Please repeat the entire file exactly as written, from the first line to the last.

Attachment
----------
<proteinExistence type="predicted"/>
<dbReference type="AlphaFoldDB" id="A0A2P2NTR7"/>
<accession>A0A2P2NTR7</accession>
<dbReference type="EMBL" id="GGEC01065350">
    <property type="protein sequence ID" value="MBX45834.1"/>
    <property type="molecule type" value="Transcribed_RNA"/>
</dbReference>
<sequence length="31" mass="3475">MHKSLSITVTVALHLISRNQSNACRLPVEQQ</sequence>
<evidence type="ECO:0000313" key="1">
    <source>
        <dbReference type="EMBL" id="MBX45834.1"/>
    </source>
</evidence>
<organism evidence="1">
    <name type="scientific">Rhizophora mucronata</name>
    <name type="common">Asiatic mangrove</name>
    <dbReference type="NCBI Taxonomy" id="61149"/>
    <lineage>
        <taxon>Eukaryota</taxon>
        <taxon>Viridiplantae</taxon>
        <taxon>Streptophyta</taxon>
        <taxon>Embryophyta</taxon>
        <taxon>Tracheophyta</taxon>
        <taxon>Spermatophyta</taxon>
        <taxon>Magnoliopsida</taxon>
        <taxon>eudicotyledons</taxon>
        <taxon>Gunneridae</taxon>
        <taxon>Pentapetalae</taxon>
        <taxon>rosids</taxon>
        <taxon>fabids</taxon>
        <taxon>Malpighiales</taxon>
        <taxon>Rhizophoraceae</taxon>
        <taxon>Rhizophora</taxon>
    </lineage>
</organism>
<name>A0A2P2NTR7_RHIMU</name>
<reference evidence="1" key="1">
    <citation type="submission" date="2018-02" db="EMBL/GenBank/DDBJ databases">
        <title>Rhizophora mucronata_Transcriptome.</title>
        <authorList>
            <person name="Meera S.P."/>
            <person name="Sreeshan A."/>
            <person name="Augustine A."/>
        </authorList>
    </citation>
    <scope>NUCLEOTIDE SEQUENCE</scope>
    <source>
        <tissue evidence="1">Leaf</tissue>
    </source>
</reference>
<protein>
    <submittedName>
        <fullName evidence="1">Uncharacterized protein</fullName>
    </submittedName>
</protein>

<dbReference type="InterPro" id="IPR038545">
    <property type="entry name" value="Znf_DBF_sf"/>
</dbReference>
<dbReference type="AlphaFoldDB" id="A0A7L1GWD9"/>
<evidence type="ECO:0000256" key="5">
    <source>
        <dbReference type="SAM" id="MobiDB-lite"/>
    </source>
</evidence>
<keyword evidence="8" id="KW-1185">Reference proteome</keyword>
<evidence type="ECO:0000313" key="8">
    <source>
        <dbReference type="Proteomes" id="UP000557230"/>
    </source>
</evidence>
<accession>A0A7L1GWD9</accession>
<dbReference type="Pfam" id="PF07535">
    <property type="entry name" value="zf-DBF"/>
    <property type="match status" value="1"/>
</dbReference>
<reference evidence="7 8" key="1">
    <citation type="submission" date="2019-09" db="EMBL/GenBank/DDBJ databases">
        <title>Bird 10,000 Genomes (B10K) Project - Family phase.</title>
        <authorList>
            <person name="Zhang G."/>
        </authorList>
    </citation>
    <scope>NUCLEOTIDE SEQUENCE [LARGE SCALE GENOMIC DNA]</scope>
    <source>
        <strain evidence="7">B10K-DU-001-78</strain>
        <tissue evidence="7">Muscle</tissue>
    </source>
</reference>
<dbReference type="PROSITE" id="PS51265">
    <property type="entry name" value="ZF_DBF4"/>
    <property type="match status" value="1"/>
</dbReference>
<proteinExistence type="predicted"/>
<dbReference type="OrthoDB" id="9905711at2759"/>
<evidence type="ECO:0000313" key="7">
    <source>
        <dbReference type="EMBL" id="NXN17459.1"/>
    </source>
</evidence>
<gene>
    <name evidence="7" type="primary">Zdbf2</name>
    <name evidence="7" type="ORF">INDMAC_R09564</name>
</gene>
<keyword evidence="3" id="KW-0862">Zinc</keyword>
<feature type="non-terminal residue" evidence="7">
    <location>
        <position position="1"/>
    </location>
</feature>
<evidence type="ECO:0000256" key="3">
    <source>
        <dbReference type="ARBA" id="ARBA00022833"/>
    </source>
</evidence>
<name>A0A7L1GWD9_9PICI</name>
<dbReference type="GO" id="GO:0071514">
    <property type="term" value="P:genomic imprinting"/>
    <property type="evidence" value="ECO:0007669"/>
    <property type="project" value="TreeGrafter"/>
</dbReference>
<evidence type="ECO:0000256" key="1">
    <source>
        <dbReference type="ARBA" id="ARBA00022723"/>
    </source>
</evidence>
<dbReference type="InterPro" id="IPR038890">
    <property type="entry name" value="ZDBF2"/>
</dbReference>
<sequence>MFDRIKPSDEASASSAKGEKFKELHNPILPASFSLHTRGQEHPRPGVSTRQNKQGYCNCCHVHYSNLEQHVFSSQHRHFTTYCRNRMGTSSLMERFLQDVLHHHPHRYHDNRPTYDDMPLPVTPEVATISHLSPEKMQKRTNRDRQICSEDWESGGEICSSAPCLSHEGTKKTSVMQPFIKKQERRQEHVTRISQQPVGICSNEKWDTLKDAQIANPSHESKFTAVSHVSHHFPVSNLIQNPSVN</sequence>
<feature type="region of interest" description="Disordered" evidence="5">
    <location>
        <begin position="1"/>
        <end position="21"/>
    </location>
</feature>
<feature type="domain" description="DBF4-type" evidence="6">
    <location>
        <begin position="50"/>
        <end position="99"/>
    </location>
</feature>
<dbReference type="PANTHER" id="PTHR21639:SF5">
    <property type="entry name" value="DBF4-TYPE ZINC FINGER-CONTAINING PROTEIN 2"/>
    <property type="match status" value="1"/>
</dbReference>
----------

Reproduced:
<proteinExistence type="predicted"/>
<dbReference type="AlphaFoldDB" id="A0A2P2NTR7"/>
<accession>A0A2P2NTR7</accession>
<dbReference type="EMBL" id="GGEC01065350">
    <property type="protein sequence ID" value="MBX45834.1"/>
    <property type="molecule type" value="Transcribed_RNA"/>
</dbReference>
<sequence length="31" mass="3475">MHKSLSITVTVALHLISRNQSNACRLPVEQQ</sequence>
<evidence type="ECO:0000313" key="1">
    <source>
        <dbReference type="EMBL" id="MBX45834.1"/>
    </source>
</evidence>
<organism evidence="1">
    <name type="scientific">Rhizophora mucronata</name>
    <name type="common">Asiatic mangrove</name>
    <dbReference type="NCBI Taxonomy" id="61149"/>
    <lineage>
        <taxon>Eukaryota</taxon>
        <taxon>Viridiplantae</taxon>
        <taxon>Streptophyta</taxon>
        <taxon>Embryophyta</taxon>
        <taxon>Tracheophyta</taxon>
        <taxon>Spermatophyta</taxon>
        <taxon>Magnoliopsida</taxon>
        <taxon>eudicotyledons</taxon>
        <taxon>Gunneridae</taxon>
        <taxon>Pentapetalae</taxon>
        <taxon>rosids</taxon>
        <taxon>fabids</taxon>
        <taxon>Malpighiales</taxon>
        <taxon>Rhizophoraceae</taxon>
        <taxon>Rhizophora</taxon>
    </lineage>
</organism>
<name>A0A2P2NTR7_RHIMU</name>
<reference evidence="1" key="1">
    <citation type="submission" date="2018-02" db="EMBL/GenBank/DDBJ databases">
        <title>Rhizophora mucronata_Transcriptome.</title>
        <authorList>
            <person name="Meera S.P."/>
            <person name="Sreeshan A."/>
            <person name="Augustine A."/>
        </authorList>
    </citation>
    <scope>NUCLEOTIDE SEQUENCE</scope>
    <source>
        <tissue evidence="1">Leaf</tissue>
    </source>
</reference>
<protein>
    <submittedName>
        <fullName evidence="1">Uncharacterized protein</fullName>
    </submittedName>
</protein>

<dbReference type="InterPro" id="IPR038545">
    <property type="entry name" value="Znf_DBF_sf"/>
</dbReference>
<dbReference type="AlphaFoldDB" id="A0A7L1GWD9"/>
<evidence type="ECO:0000256" key="5">
    <source>
        <dbReference type="SAM" id="MobiDB-lite"/>
    </source>
</evidence>
<keyword evidence="8" id="KW-1185">Reference proteome</keyword>
<evidence type="ECO:0000313" key="8">
    <source>
        <dbReference type="Proteomes" id="UP000557230"/>
    </source>
</evidence>
<accession>A0A7L1GWD9</accession>
<dbReference type="Pfam" id="PF07535">
    <property type="entry name" value="zf-DBF"/>
    <property type="match status" value="1"/>
</dbReference>
<reference evidence="7 8" key="1">
    <citation type="submission" date="2019-09" db="EMBL/GenBank/DDBJ databases">
        <title>Bird 10,000 Genomes (B10K) Project - Family phase.</title>
        <authorList>
            <person name="Zhang G."/>
        </authorList>
    </citation>
    <scope>NUCLEOTIDE SEQUENCE [LARGE SCALE GENOMIC DNA]</scope>
    <source>
        <strain evidence="7">B10K-DU-001-78</strain>
        <tissue evidence="7">Muscle</tissue>
    </source>
</reference>
<dbReference type="PROSITE" id="PS51265">
    <property type="entry name" value="ZF_DBF4"/>
    <property type="match status" value="1"/>
</dbReference>
<proteinExistence type="predicted"/>
<dbReference type="OrthoDB" id="9905711at2759"/>
<evidence type="ECO:0000313" key="7">
    <source>
        <dbReference type="EMBL" id="NXN17459.1"/>
    </source>
</evidence>
<gene>
    <name evidence="7" type="primary">Zdbf2</name>
    <name evidence="7" type="ORF">INDMAC_R09564</name>
</gene>
<keyword evidence="3" id="KW-0862">Zinc</keyword>
<feature type="non-terminal residue" evidence="7">
    <location>
        <position position="1"/>
    </location>
</feature>
<evidence type="ECO:0000256" key="3">
    <source>
        <dbReference type="ARBA" id="ARBA00022833"/>
    </source>
</evidence>
<name>A0A7L1GWD9_9PICI</name>
<dbReference type="GO" id="GO:0071514">
    <property type="term" value="P:genomic imprinting"/>
    <property type="evidence" value="ECO:0007669"/>
    <property type="project" value="TreeGrafter"/>
</dbReference>
<evidence type="ECO:0000256" key="1">
    <source>
        <dbReference type="ARBA" id="ARBA00022723"/>
    </source>
</evidence>
<dbReference type="InterPro" id="IPR038890">
    <property type="entry name" value="ZDBF2"/>
</dbReference>
<sequence>MFDRIKPSDEASASSAKGEKFKELHNPILPASFSLHTRGQEHPRPGVSTRQNKQGYCNCCHVHYSNLEQHVFSSQHRHFTTYCRNRMGTSSLMERFLQDVLHHHPHRYHDNRPTYDDMPLPVTPEVATISHLSPEKMQKRTNRDRQICSEDWESGGEICSSAPCLSHEGTKKTSVMQPFIKKQERRQEHVTRISQQPVGICSNEKWDTLKDAQIANPSHESKFTAVSHVSHHFPVSNLIQNPSVN</sequence>
<feature type="region of interest" description="Disordered" evidence="5">
    <location>
        <begin position="1"/>
        <end position="21"/>
    </location>
</feature>
<feature type="domain" description="DBF4-type" evidence="6">
    <location>
        <begin position="50"/>
        <end position="99"/>
    </location>
</feature>
<dbReference type="PANTHER" id="PTHR21639:SF5">
    <property type="entry name" value="DBF4-TYPE ZINC FINGER-CONTAINING PROTEIN 2"/>
    <property type="match status" value="1"/>
</dbReference>